It’s important to have content ready prior to creating the timeline.  For the Academy Library timeline, there was already a text version of the timeline that could be used to create the interactive timeline. Together Arlene Shaner, Historical Collections Librarian and I edited, updated and added images to the timeline. Starting with some content allowed us to devote time to enhancing the timeline by finding and adding associated images.

Media:  Make media publicly available

It is important that the media resources used in the timeline are publicly available.  TimelineJS uses URLs to access and display the media files (images, videos, maps, Wikipedia entries, Twitter, etc.). Thus, items behind firewalls or logins will not be accessible to the public. Make sure to upload images to a publicly available server and use that URL for the timeline.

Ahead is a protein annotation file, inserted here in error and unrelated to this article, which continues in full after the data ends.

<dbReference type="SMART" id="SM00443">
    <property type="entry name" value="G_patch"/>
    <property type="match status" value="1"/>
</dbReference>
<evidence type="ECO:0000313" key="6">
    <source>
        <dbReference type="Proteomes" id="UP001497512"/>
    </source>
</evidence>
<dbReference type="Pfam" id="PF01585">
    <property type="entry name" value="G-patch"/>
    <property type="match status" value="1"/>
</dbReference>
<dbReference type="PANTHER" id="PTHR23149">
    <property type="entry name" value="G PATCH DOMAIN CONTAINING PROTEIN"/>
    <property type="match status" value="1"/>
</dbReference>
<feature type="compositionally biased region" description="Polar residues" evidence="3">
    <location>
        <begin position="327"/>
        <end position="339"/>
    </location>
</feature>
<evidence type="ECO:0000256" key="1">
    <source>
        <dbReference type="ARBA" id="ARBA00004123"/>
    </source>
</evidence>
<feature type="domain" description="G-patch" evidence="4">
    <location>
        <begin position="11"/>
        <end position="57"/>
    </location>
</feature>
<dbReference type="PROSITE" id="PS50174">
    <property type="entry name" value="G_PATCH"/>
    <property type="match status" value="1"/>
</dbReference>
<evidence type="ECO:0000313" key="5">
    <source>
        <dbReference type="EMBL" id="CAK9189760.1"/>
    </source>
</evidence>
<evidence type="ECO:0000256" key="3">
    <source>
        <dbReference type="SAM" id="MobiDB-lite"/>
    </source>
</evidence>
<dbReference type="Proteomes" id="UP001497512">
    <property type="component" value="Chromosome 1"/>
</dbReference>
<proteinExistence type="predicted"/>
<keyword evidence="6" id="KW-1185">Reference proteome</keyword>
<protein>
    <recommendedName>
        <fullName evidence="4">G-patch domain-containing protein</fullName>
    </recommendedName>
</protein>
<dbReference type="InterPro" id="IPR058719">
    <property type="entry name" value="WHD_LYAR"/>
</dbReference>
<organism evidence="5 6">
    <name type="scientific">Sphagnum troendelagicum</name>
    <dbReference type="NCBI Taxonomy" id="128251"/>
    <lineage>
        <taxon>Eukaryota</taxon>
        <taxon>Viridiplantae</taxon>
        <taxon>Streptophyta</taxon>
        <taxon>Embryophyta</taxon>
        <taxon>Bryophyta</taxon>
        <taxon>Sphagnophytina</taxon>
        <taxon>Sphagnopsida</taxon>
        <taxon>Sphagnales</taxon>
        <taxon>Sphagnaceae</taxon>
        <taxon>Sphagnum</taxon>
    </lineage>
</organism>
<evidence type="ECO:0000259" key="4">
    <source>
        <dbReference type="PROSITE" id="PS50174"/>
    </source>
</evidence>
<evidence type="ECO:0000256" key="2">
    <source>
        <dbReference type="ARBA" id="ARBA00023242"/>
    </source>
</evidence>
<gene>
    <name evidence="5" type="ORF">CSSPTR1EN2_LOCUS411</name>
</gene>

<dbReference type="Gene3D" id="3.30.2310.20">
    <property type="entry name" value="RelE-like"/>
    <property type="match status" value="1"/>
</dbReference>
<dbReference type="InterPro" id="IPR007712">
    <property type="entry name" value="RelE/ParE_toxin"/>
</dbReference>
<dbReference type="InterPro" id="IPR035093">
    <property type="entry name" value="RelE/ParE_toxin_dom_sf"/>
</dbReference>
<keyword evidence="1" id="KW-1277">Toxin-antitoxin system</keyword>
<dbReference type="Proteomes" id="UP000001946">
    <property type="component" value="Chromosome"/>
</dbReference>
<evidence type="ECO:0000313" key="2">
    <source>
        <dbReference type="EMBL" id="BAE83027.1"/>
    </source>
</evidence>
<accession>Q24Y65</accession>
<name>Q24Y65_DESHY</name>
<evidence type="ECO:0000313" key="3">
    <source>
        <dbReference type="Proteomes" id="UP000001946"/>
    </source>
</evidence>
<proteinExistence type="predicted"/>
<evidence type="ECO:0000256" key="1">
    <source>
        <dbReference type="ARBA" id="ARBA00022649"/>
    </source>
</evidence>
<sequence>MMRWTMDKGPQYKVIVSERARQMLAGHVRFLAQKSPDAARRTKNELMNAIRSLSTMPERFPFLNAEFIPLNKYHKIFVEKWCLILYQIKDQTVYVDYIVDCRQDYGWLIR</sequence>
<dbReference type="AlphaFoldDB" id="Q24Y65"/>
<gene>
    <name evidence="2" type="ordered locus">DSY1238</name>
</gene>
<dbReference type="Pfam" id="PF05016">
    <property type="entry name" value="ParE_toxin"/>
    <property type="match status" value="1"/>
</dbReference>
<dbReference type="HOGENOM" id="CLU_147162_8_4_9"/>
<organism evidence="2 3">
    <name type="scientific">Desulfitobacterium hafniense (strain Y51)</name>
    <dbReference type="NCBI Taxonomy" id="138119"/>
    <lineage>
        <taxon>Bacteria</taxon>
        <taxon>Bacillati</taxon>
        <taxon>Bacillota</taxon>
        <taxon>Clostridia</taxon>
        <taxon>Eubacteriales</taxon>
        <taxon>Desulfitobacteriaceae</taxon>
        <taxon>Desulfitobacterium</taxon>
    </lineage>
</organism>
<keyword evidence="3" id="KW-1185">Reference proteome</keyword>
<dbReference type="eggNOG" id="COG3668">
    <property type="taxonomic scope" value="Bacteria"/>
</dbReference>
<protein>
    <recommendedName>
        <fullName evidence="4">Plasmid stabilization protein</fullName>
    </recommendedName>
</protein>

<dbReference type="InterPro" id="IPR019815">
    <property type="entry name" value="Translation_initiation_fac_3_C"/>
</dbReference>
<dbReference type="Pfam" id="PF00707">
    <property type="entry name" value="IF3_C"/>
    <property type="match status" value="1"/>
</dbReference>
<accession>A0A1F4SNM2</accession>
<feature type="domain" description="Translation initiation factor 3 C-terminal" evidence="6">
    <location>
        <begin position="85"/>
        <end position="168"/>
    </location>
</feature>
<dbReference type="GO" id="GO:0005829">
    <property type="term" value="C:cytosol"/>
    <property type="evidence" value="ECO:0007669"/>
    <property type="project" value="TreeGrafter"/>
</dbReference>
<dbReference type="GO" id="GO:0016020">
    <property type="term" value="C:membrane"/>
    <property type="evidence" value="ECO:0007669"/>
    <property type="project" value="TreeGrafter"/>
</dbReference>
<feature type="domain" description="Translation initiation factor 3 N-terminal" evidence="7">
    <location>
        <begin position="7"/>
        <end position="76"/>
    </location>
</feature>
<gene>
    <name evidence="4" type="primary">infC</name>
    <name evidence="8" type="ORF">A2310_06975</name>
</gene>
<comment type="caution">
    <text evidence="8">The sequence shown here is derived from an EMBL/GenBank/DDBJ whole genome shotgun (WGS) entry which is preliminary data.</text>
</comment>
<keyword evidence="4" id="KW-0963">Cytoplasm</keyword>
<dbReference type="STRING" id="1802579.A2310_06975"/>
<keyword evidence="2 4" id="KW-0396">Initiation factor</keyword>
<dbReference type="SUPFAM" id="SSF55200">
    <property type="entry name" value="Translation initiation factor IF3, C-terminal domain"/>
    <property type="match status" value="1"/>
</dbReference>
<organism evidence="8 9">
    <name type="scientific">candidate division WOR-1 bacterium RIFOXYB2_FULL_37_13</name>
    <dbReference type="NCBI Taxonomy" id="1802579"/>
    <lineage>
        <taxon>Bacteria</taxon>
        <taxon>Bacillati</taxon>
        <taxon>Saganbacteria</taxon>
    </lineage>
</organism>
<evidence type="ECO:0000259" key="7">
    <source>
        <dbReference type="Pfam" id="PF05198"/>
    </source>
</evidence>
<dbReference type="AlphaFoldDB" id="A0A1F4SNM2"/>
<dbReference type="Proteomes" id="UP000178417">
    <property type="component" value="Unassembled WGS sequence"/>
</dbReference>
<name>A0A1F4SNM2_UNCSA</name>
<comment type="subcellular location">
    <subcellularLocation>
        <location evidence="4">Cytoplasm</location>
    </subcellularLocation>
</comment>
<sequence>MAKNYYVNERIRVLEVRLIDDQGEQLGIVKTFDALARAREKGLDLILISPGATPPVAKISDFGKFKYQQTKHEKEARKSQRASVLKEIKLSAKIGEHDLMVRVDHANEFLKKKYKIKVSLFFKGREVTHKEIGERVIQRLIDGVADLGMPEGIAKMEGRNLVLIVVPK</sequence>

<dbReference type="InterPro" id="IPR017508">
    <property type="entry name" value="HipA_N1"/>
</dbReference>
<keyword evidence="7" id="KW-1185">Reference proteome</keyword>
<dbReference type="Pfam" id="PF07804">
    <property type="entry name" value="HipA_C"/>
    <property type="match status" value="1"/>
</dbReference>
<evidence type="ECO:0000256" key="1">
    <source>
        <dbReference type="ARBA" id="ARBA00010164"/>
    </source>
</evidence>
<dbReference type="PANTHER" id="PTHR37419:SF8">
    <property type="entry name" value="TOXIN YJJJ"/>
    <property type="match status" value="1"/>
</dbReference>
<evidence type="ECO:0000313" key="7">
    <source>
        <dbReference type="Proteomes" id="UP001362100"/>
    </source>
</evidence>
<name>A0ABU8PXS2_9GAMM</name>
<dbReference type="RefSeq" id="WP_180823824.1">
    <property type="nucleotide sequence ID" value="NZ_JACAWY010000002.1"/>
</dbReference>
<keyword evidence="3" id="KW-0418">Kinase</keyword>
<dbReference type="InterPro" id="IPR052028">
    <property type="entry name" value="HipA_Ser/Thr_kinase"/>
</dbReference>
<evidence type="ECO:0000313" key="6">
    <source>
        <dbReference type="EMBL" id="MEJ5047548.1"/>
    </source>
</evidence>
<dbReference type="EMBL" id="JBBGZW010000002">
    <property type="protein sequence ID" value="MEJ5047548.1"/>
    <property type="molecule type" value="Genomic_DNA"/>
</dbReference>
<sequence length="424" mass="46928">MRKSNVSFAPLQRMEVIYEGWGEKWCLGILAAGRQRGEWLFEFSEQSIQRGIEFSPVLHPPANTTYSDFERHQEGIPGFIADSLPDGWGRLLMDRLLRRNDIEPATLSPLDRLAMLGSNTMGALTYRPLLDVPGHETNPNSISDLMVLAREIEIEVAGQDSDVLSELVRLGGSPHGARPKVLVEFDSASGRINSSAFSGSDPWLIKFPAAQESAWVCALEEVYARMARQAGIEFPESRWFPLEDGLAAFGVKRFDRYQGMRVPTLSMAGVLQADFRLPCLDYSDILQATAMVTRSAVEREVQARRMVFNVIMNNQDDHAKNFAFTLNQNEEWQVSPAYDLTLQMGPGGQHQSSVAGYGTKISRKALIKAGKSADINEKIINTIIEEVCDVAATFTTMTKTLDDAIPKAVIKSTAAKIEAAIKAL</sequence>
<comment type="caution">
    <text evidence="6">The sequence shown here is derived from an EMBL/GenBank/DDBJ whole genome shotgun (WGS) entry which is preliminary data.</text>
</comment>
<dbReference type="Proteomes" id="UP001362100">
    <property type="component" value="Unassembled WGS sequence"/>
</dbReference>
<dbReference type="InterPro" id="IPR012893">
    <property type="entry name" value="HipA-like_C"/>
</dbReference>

Google Sheets: Add all content and links into spreadsheet and publish

Google Sheets is the data source for the timeline and this means that all data for the timeline is managed in Google Sheets. Once the Google Sheets file is published, the URL is used by TimelineJS to create the timeline, link to the timeline and embed code for websites.

If you’re familiar with Google Sheets or have used any spreadsheet program, then you know the process of adding content to the spreadsheet. If you haven’t used any spreadsheet program before, think of Google Sheets as a table with multiple columns and rows where you’ll input data for the timeline.

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Figure 2:  TimelineJS Google Sheets Template

To get started, the TimelineJS template and directions provide a good guide to the parameters of the timeline with each row representing a screen and each column a component of that screen. For example, the date structures are very flexible and the timeline can include a full date and time or just a year. Also, in the background column, adding a hex number for color can change the background color or including a link to image will show a background image.